There are two classic observations about glasses of water – as the story goes, if a person has a negative attitude, the glass will be half empty with a clear risk of a water shortage. If, on the other hand, a person has a positive attitude, the glass will be half full of very delicious water with clear potential to hold even more. Great leaders have the ability to consistently appreciate the positive aspects of situations and see the future potential.
Some time ago, a new boss arrived to fill the chair in the big corner office with the window. Selected to lead the large, structured and mostly successful organization where I work, it wasn’t immediately clear if, or how, this new boss would affect workers’ lives. For weeks, rumors had circulated about the new leader being a “good guy.” So it was with cautious optimism that we waited for the first indications of how things were going to be different with the new leadership – and different it was.
“It is a very great blessing to work for a leader who has a positive attitude”
Even though our organization has more than 2,000 people, the new leader greeted people in every section within the first two days and seemed to genuinely appreciate the wonderful work they were doing. At meetings, it didn’t matter if the topic was informational or decisional, he was enthusiastically interested. He was genuinely delighted when he could add context to new data and create clarity – and we quickly grew to appreciate the additional productivity that resulted from that clarity. Often, his questions were more about teaching and establishing relationships than business. But the most noticeable characteristic was our new leader’s positive attitude.
Leaders with a “Half Full” View
It is a very great blessing to work for a leader who has a positive attitude – we’ve probably all experienced the opposite case where a leader only talks about problems to solve. On the other hand, a leader who has a positive attitude displays a practically inexhaustible but reasonable and logical optimism. That leader instinctively knows how to make people feel there’s always a great new way ahead and we’ll find it together. Leaders who start building their team by emphasizing strengths will harness much more positive, creative, and productive energy than leaders who focus on problems. All organizations are the same to that extent – if leaders start looking for problems they will find them and very quickly everyone will be mired in negativity.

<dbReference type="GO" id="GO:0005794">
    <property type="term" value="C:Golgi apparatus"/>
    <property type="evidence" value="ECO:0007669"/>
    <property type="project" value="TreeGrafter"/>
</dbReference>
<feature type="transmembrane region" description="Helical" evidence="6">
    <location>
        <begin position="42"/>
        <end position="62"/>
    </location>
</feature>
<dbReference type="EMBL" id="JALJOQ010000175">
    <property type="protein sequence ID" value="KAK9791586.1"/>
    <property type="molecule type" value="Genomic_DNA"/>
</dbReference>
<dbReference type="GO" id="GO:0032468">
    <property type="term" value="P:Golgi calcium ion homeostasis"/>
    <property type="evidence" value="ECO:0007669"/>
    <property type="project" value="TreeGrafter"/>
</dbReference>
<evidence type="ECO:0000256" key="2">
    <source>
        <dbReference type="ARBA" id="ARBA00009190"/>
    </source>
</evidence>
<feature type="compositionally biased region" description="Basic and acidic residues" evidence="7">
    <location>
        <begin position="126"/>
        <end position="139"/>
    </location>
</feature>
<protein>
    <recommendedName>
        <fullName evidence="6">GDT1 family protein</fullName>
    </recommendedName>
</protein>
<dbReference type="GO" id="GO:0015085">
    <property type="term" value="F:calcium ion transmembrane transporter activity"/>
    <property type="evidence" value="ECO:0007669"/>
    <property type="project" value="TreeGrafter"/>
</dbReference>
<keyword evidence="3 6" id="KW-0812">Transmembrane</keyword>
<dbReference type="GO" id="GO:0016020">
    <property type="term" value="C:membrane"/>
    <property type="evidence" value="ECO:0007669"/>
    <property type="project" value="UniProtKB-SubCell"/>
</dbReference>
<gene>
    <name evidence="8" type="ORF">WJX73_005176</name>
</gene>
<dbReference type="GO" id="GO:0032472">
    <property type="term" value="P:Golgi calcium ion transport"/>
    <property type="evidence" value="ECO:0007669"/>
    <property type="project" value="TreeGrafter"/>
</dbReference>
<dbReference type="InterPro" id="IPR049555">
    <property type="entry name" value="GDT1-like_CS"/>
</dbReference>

If, however, a leader identifies the goodness in an organization and focuses on increasing that goodness, people will naturally feel more engaged and willing to invest more of themselves in the work of elevating the organization to a higher level of productivity and competitiveness. In a comfortable and appreciative environment, valuable dialog can occur that is more creative and transformational than merely solving problems. A shared optimistic vision for what is possible and the best ways to get there can be developed with a higher likelihood of consensus. With that consensus and people feeling they have participated in the co-development of their future comes a greater likelihood of success. Clearly, leaders who create a positive and appreciative environment will form positive relationships and increase the potential of their people and their organization to build a better future.
“make sure to start relationships at work by viewing the glass as half full”
So if you want to be the kind of leader who people remember for making a positive difference, make sure you start your relationships at work by viewing the glass as half full with great potential to hold even more.